Portledge and its owners

Portledge

Portledge, a splendid example of 17th century architecture, is placed in a setting of great beauty and surrounded by a park noted for its loveliness. Parts of the house date back to earlier years, and the doorway which led into the old Great Hall has remained untouched since it was built about 1234. The 13th century arch of the chapel still stands and the Brew House is reminiscent of the days when hops were grown extensively on the estate. The old Great Hall has lost its Minstrel Gallery, which was moved over 100 years ago to Alwington Church, a lovely 15th century church containing many monuments to the Coffin family. The dining-room retains a   beautifully plastered ceiling which contains a fine example of heraldry. The courtyard was roofed in and made into a new hall in the middle of the 18th century. There are many pieces of fine old furniture, ancestral pieces, carved  stone coats of arms ,Spanish armour and Armada guns; priceless panelling and heavily studded doors There is also a belfry and a Spanish armada courtyard. It is also a constant reminder that in their day such famous men as Raleigh, Grenville and Sidney were visitors to Portledge.

The Coffin family is of Norman origin, the elder branch living at Coutitout near Falaise, Calvados at the time of the Conquest. It is believed that Richard was the first of the family to come to England with William the Conqueror and was granted land around Portledge about 1086. From then until 1766 there was nearly always a Coffin at Portledge. The charter granting Free Warren  over all the manor of Alwington, given to Sir Richard Coffin in 1454 is still in the possession of the family. The connection between the Pine and the Coffin families began with the marriage of Edward Pine and Dorothy Coffin at Alwington Church in 1671 .Their grandson ,Rev  John Pine inherited the estate and by Act of Parliament in 1797 assumed the name and arms of Coffin.The law at the time discriminated against females who were banned from inheriting property. In order not to lose the Coffin name off the inheritance it was decided to join the names as all the property had to go to the Reverend Pine. In 1642 the Coffin family went to the New World  so all the family members from there are still called Coffin.

Should anyone be interested in further information regarding the family ,I have published two books on the subject

These are:-

The Boer War diary of John Edward Pine- Coffin- One Man’s Boer war

and Coffin family letters 1600-2002. Both books are available from Walter Henry’s Bookshop making good presents at £15 each., or your local library.

Susan Pine -Coffin

The house is   no longer  owned by the Pine -Coffins and is now in private hands-  no part of the house or grounds is open to the public.

8 Responses to Portledge and its owners

  1. Gordon F. Coffin says:

    Hi from Canada. We are traveling over to visit our daughter who now works in London. We are making plans to travel to Bideford for a few days. Is there a place that we can do some family research?
    Thank you
    Gord Coffin
    Mayor,
    Town of Kensington, P.E.I.

  2. James Noble says:

    I remember the first thing the new owner did in 98 was quietly fence over the public footpath that ran through the grounds to the beach. Was very disappointed as it was a lovely walk through the wood.

  3. Geoffrey E. Coffin says:

    Hello; I am so pleased to have visited Portledge and grounds 5-7years ago; Owner (I believe Mr Cannon) was away at the time however, caretakers allowed me free to walk the grounds……….I thoroughly enjoyed a beautiful afternoon there……walked to beach, swam in the ocean and allowed my mind to drift back hundreds of years to a time when my ancestors played and enjoyed all aspects of the property. I would like to return and visit the Manor House; anyone with info on how to contact Michael please get in touch with me; Thanx so much. GC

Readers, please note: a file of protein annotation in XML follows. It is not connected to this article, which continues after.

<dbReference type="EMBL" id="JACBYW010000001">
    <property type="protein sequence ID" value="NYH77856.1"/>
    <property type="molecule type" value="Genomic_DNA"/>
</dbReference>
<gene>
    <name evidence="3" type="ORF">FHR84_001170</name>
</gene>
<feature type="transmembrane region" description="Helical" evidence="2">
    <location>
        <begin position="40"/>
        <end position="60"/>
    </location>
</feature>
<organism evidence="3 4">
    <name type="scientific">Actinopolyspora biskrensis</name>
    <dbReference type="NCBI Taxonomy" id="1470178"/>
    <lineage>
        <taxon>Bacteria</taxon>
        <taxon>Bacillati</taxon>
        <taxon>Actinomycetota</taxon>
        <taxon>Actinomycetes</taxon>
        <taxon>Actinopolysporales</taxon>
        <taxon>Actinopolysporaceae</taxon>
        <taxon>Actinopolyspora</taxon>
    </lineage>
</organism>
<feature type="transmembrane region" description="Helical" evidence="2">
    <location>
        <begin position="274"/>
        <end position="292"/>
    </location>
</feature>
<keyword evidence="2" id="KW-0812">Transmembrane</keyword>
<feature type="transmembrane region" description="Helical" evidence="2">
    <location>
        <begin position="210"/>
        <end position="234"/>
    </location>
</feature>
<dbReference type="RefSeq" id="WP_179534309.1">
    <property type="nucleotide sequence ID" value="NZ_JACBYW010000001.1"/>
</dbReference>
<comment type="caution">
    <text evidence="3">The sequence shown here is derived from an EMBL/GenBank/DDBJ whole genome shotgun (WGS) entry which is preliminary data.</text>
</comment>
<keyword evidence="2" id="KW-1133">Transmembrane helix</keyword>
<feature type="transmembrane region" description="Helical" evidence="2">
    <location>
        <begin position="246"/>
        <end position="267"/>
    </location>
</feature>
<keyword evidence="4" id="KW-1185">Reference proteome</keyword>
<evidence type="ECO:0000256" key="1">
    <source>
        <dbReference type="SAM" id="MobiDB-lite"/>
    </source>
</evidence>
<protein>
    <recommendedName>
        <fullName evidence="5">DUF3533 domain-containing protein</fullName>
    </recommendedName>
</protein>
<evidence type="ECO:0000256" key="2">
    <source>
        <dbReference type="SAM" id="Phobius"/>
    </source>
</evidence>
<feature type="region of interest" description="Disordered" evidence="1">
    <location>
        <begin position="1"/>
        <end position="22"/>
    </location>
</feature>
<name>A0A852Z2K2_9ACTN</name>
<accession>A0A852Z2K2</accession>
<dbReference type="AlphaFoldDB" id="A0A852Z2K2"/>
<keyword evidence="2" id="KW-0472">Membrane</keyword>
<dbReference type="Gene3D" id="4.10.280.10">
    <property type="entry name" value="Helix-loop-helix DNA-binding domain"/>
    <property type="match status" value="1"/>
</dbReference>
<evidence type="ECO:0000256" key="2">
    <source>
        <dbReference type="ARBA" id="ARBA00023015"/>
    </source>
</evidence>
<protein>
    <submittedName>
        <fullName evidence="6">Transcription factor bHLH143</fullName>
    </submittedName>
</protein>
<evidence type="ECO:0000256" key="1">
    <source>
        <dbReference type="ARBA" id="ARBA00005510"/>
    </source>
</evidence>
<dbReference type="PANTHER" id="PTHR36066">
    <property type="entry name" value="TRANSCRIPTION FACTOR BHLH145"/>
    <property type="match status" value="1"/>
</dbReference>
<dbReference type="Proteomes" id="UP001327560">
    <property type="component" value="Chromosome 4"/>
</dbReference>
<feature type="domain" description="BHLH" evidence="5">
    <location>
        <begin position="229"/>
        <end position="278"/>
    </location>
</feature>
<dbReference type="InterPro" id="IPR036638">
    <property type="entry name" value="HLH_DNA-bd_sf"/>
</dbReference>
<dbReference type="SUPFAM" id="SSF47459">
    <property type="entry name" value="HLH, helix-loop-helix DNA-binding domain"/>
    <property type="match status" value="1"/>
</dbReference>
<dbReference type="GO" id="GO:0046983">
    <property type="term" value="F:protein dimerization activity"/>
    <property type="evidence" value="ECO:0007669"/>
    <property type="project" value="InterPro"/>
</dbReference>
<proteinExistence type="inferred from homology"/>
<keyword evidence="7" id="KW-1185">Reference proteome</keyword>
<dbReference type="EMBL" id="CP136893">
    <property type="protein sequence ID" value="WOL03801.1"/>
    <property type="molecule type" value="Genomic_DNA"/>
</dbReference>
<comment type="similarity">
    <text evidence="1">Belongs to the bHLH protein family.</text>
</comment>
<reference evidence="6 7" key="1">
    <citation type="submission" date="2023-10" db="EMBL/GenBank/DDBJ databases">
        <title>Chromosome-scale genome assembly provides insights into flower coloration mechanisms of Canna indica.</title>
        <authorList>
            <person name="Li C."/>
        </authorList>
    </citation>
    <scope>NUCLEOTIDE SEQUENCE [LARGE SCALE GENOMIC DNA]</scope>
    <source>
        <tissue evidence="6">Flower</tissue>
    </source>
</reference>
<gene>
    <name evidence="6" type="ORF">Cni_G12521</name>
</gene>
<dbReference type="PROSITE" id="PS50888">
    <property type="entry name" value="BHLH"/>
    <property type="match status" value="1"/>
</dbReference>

4. M Curtice says:

    I grew up in Fairy Cross and when I was about 12years old, as my father worked on the grounds and gardens of the then hotel,we moved to a cottage located near the hotel.We later moved up to the lodge until father left the employment to move into Bideford. I appreciate the owners wish to retain privacy but now aged in my seventies would love to take a trip down memory lane where I spent many happy years. My dads younger brother also worked there as head gardener when it was a private house before Mr Hart took over and opened it as a hotel .
    It was during Mr P H Moselys reign that my father was employed

  5. Randy Coffin says:

    My wife and I are traveling to England in late May, early June 2013. I know the Portledge Manor is privately owned. Besides Portledge Manor, are there other things to see in the area related to the Coffin Family? We are considering travelling to Bideford and areas nearby.

  6. Buffy Ansett says:

    Hi,

    My mother and myself have been handed a few documents relating to our family history. We have been given information that puts us as descendants of Sir William Coffin. Alexander Thomas Coffin and Caroline Henrietta Bathurst came to Okains Bay, Akaroa, New Zealand on the ship called “the samarang” and had children in which are my mothers great great grandparents. We are very very much intrigued on our family history and would love to have some more information regarding the “coffin manor” or anyone else that is related.

  7. Maggie Hock says:

    I am a Coffin descendent and would like to visit Portledge Manor, how do I make contact with the owner? Thank you for your consideration.

  8. Mrs. Tammy Miller says:

    Rev. John Pine was my great Grandfather. Although I do have documentation, I would like to know more about my ancestors.

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